Our Ask An Expert series features real questions answered by Claire Axelrad, J.D., CFRE, our very own Fundraising Coach, also known as Charity Clairity. Today’s question comes from a nonprofit employee who wants tips to improve first-time donor retention:
Dear Charity Clairity,
What tips would you give to a small to medium-size shop to improve first-time donor retention? Alas, we’re right on parallel with the Fundraising Effectiveness Project data and are losing roughly 8 out of 10 new donors. This isn’t sustainable, of course, but I don’t want to dial back on our acquisition efforts. What can I do to make the ROI better?
— Losing Too Many New Donors
Dear Losing Too Many New Donors,
You’re right to call this out as a problem, and you’re not alone. Even though donor attrition has been abysmal for over a decade, too few nonprofits are engaging in the best practices proven to improve results.
If you ask well, you may get one gift. If you thank well, you may get a lifetime of gifts. Thank you kickstarts the relationship-building process. Without it, you just have one stand-alone transaction.
Here are 10 first-time donor retention tips that channel gratitude
- Call first-time donors immediately and thank them. Assign this to a personable administrative assistant, your annual giving manager, or a volunteer. Just make sure it happens promptly (48 hours is ideal), and make a record that the call was made (this will enable you to track whether donors who are called renew and upgrade at higher levels than those who are not called). Learn more about what to say on these calls (and messages left) here.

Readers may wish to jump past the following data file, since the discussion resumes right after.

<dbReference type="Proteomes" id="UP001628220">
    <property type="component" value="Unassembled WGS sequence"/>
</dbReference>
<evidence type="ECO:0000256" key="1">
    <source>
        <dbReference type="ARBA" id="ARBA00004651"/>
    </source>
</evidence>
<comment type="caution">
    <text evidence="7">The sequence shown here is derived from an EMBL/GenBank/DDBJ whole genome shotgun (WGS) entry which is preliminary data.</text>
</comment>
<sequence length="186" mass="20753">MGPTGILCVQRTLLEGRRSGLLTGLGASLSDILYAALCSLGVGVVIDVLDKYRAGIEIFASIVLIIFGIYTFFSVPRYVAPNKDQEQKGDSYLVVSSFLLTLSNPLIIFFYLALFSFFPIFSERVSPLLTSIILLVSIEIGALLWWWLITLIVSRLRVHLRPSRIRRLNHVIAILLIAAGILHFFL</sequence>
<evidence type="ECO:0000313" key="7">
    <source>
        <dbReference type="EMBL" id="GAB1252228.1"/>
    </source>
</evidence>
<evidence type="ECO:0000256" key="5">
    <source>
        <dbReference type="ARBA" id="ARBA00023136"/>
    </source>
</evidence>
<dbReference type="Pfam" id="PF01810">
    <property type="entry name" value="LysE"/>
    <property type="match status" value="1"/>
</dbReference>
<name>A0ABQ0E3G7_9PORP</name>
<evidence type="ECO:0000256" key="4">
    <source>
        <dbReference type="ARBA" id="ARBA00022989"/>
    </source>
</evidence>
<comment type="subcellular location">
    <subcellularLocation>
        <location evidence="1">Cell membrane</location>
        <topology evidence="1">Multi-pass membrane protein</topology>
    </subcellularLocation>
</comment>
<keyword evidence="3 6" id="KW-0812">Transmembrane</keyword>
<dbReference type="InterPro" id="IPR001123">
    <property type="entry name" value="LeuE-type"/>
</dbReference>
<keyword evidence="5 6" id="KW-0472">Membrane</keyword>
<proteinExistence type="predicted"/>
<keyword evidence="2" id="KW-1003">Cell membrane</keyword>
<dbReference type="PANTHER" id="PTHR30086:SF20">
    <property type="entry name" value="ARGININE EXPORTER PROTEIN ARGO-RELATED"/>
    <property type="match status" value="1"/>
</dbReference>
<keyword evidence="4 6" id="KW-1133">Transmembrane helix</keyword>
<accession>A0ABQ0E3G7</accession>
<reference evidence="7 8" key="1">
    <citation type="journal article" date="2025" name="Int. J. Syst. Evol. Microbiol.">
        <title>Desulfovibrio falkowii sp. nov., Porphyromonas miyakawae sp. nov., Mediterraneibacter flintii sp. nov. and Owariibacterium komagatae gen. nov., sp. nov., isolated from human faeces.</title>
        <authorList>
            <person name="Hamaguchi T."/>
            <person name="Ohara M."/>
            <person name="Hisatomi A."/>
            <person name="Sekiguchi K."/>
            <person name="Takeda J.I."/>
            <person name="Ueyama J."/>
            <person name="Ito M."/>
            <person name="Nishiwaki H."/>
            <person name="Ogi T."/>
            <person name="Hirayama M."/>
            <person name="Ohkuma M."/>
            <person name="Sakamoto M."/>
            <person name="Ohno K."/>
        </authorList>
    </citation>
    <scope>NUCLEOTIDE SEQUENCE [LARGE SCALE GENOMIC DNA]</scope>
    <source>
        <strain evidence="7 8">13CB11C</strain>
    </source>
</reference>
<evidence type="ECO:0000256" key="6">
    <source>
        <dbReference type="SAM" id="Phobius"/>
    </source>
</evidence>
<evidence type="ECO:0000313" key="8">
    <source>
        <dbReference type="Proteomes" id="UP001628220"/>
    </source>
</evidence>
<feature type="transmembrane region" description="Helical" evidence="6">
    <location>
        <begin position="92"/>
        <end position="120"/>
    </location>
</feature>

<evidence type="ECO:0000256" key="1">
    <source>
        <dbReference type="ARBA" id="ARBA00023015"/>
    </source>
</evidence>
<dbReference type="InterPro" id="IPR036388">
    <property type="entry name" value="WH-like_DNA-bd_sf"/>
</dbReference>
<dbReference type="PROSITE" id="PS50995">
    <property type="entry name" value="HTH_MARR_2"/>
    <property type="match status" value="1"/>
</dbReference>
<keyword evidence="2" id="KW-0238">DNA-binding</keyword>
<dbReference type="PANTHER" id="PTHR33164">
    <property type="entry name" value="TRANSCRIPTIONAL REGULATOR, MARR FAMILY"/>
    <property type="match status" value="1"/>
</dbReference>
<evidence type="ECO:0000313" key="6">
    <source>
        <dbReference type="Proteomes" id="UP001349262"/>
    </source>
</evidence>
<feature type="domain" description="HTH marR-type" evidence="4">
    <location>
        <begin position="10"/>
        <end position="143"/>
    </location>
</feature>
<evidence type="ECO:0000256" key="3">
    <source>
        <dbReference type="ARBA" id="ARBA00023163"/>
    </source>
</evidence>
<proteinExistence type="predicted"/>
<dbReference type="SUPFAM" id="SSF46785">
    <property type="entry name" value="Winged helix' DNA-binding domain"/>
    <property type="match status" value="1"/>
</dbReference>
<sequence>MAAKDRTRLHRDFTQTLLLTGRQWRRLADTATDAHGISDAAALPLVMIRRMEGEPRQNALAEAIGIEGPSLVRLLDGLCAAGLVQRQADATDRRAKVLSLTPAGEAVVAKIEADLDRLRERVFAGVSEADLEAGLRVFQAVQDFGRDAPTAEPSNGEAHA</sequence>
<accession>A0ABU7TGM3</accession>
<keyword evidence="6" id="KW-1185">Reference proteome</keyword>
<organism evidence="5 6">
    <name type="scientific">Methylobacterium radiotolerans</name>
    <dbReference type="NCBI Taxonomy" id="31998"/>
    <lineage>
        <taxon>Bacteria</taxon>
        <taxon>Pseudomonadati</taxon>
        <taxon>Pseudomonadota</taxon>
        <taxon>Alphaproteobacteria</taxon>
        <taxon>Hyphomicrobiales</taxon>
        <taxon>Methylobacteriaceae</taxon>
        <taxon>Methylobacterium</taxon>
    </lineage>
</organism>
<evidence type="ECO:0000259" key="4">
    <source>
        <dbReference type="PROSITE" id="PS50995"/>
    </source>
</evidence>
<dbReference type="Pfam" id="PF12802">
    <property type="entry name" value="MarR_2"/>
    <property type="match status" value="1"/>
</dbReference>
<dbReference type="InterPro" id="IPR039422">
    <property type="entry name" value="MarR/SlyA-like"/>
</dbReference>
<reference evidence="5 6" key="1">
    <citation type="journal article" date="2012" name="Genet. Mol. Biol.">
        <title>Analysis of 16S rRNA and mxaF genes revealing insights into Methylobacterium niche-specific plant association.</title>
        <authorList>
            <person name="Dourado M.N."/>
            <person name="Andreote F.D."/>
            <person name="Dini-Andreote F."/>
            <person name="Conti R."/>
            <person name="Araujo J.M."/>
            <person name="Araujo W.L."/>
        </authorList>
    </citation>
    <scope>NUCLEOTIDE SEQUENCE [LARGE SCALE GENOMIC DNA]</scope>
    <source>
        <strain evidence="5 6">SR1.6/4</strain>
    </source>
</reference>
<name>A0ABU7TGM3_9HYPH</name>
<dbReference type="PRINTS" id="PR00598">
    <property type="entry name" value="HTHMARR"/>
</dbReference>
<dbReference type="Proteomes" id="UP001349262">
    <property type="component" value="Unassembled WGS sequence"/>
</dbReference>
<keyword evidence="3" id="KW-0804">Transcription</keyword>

- Send new donors a great thank you letter.I believe every donor deserves a real letter. With a real, hand-written signature. Not a receipt. Not a pre-printed card. See what constitutes “great” here.
- Send new online donors an additional thank you by mail. Don’t just send them an automated email response. Even donors who give online should get something in the mail, especially if this is their first gift. Retention for new online donors can be poor, so anything you can do to encourage a bond with your cause may help retention and increase your fundraising results. A mailed thank-you letter is likely to be saved, put up on the fridge, or given a special place on the bulletin board. It “sticks” in a way an emailed thank you just doesn’t.
- Send new donors a welcome packet or welcome email series. Include volunteer opportunities, invitations to free events, and at least one heart-warming story about, or thank you from, someone their gift helps.
- Invite new donors to non-ask events. Schedule tours of your facility or get folks together at a board member’s home or office for socializing and a short Q&A. Or ask folks to serve as a focus group to give advice on programs or products (you don’t have to take the advice; it’s just nice to show folks you value them for more than just their wallets). Whatever you do, make sure someone follows up to see if your donor has any additional questions or ideas.
- Invite new donors to become volunteers. This can be either in direct service or as a committee member. For newbies this can be a great opportunity to simply showcase the depth and breadth of your services. They may be amazed you have so many involvement opportunities!